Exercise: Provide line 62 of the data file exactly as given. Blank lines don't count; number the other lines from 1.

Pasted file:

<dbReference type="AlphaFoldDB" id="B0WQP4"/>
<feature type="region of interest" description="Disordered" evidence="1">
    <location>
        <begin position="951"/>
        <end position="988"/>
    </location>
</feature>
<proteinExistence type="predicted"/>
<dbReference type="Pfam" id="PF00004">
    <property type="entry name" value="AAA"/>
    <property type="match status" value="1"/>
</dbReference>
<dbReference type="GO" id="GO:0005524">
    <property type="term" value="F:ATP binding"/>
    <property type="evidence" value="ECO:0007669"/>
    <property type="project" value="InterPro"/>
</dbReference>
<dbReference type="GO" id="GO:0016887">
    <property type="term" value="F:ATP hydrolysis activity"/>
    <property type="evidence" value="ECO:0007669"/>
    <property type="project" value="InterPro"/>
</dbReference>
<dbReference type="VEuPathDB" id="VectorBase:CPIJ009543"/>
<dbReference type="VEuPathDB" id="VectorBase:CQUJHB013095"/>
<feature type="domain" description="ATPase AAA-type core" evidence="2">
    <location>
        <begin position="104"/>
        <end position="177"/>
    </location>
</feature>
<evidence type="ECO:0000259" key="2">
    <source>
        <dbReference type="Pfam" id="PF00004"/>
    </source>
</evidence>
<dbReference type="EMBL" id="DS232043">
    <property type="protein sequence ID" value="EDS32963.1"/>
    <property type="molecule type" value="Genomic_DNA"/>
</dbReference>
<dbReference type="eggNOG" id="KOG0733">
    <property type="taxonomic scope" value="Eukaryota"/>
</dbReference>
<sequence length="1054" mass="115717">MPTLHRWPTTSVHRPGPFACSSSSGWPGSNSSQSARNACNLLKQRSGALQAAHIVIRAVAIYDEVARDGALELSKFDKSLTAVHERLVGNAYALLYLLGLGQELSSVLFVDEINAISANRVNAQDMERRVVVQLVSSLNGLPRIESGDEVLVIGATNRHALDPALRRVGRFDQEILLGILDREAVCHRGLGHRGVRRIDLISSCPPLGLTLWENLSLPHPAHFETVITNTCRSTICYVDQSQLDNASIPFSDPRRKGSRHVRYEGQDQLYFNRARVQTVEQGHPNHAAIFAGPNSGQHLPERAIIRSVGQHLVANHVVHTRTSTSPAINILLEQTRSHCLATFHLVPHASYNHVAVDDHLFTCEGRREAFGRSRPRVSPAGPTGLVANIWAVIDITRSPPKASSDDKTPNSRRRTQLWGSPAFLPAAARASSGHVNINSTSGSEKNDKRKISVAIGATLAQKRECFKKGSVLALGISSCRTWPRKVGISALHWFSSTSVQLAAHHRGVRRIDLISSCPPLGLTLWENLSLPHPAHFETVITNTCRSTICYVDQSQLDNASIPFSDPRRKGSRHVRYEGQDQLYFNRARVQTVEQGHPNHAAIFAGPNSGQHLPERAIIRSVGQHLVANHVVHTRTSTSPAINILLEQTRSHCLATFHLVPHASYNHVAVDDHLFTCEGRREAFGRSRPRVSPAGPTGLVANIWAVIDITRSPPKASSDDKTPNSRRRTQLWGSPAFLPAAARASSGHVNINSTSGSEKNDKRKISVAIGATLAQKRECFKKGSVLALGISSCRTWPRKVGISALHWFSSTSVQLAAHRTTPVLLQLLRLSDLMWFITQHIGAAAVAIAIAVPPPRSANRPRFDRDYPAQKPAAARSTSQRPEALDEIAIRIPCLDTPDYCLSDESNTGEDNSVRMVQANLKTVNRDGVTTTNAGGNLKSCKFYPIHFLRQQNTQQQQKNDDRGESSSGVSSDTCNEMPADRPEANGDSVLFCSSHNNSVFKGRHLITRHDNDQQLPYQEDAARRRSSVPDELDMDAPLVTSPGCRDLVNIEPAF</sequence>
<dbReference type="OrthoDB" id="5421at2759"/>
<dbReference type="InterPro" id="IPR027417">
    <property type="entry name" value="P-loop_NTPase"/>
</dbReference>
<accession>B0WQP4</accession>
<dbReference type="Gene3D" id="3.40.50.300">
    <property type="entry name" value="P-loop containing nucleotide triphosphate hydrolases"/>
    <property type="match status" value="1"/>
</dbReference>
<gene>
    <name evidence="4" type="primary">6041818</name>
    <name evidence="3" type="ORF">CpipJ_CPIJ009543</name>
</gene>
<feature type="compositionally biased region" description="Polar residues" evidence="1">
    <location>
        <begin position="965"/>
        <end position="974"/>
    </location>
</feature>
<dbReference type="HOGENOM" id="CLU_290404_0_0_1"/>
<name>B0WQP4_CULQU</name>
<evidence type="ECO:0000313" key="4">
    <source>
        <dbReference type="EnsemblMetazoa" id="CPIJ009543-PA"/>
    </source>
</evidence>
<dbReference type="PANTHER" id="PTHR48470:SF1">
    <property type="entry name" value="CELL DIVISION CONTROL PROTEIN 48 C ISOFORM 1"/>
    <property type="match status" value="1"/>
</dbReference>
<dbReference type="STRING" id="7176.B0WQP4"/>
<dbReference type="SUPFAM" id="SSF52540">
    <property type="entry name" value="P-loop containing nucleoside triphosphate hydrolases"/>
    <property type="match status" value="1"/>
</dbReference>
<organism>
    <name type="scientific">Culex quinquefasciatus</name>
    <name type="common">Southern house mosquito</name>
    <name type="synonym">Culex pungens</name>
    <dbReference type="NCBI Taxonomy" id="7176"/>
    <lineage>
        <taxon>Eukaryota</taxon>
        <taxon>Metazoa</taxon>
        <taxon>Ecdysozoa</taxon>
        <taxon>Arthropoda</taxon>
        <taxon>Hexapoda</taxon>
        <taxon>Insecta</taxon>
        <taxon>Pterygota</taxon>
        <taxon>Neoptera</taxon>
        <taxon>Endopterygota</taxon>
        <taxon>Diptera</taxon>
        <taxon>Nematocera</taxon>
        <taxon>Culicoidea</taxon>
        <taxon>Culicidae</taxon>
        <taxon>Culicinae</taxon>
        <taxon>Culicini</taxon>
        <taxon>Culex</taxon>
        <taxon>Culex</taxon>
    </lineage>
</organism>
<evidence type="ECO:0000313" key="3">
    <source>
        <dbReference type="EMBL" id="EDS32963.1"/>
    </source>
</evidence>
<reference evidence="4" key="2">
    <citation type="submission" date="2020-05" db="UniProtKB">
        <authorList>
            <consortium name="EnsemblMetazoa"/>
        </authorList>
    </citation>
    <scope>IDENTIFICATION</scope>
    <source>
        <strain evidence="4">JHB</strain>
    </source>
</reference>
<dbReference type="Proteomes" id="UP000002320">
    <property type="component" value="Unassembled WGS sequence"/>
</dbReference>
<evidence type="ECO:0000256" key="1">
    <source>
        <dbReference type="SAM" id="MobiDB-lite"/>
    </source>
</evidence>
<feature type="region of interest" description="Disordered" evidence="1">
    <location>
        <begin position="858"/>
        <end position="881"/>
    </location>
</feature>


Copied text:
</feature>